The Bon Musica is getting rave reviews on this thread. I must look into it a bit more myself. I am glad you like it, Kirk.

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I know another way to apply the shoulder rest. Pick up the violin by the neck, turn it upside down and place the neck between your left elbow and your ribs and hold the bottom of the violin with the left hand. With the right hand, grasp the narrow side of the shoulder rest and attach it to the violin while the left hand positions the other side. No wobbling or chance of a drop.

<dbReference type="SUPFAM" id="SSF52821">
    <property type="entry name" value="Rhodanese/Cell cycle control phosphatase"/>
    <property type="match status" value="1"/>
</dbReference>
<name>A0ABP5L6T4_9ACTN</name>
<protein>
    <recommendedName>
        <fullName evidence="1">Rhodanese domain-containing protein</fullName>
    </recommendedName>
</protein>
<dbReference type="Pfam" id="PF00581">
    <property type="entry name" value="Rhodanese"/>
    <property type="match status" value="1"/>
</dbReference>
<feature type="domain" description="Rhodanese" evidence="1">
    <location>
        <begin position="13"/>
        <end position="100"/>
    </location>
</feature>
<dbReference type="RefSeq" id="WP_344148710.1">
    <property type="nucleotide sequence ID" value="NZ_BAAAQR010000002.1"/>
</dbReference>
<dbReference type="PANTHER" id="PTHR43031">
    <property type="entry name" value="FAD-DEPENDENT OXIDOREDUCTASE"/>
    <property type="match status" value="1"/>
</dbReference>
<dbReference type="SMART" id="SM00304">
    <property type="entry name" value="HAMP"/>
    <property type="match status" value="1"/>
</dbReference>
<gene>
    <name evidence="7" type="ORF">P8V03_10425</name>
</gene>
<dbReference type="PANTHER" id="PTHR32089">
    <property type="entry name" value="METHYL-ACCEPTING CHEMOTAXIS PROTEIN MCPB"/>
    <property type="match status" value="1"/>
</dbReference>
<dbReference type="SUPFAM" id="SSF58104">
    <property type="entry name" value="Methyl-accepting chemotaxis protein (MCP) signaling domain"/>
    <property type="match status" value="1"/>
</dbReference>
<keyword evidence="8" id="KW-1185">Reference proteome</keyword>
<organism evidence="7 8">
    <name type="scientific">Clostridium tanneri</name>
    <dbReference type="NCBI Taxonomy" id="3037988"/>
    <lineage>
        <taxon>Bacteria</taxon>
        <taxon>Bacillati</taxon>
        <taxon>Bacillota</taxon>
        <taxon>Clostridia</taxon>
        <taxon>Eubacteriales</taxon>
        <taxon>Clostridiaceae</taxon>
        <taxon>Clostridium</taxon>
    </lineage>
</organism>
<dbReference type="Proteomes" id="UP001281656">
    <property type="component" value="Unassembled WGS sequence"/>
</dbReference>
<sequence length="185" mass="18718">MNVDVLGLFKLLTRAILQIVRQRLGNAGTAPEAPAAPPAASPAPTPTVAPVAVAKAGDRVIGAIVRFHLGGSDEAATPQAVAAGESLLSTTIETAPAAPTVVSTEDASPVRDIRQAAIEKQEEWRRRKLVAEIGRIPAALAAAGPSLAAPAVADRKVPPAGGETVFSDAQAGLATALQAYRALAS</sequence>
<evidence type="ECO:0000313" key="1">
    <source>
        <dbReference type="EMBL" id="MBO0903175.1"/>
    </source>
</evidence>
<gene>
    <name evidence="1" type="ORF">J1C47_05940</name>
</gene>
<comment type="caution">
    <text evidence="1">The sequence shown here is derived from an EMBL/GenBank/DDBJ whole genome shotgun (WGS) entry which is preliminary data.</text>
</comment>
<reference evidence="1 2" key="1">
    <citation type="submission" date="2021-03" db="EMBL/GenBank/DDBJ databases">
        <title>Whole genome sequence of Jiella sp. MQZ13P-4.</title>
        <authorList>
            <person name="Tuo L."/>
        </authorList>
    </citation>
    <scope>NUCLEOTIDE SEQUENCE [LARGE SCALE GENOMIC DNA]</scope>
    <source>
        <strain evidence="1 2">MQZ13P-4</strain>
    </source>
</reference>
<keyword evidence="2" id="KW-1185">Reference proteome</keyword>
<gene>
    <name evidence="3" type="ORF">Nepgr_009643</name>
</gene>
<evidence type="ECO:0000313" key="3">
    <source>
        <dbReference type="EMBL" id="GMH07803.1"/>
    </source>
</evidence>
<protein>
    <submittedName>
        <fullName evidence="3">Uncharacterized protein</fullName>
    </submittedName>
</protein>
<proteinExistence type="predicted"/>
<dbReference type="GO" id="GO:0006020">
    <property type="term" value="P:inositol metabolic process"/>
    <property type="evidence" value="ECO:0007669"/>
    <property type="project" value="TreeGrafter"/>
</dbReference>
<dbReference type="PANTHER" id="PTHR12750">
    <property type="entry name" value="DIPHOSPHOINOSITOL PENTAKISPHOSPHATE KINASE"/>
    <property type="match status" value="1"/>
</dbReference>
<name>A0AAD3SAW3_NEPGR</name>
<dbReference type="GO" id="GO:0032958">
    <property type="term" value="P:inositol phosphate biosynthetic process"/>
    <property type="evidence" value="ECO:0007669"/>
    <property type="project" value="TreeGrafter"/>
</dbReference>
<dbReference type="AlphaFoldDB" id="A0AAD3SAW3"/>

I’m a senior techie. My first teacher, now long passed, took a piece of foam and a carved out a valley and strapped in on with rubber bands. (he played on a Precenda which he sold for $150K US in 1989. Since then I’ve used several Kuns, a Mach 2, and several newer foam types. I sat up close to Isaac Stern many years ago when he played at convocation hall in Toronto. He used a piece of foam hidden under his shirt which he proudly unoiled to the class. In the words of my dear departed teacher. “Practice Michael,… Read more »

What a lovely experience that must have been to see Isaac Stern so close. I bet it was very fun to see when he pulled the foam out from under his shirt.🤣

Bonjour j’utilise un BonMusica , j’ai eue de la difficulté à l’ajusté, enfin j’y suis parvenue avec de la patience. J’ai moins de tension dans l’épaule et dans mon bras.

I am happy the Bon Musica is working so well for you.😀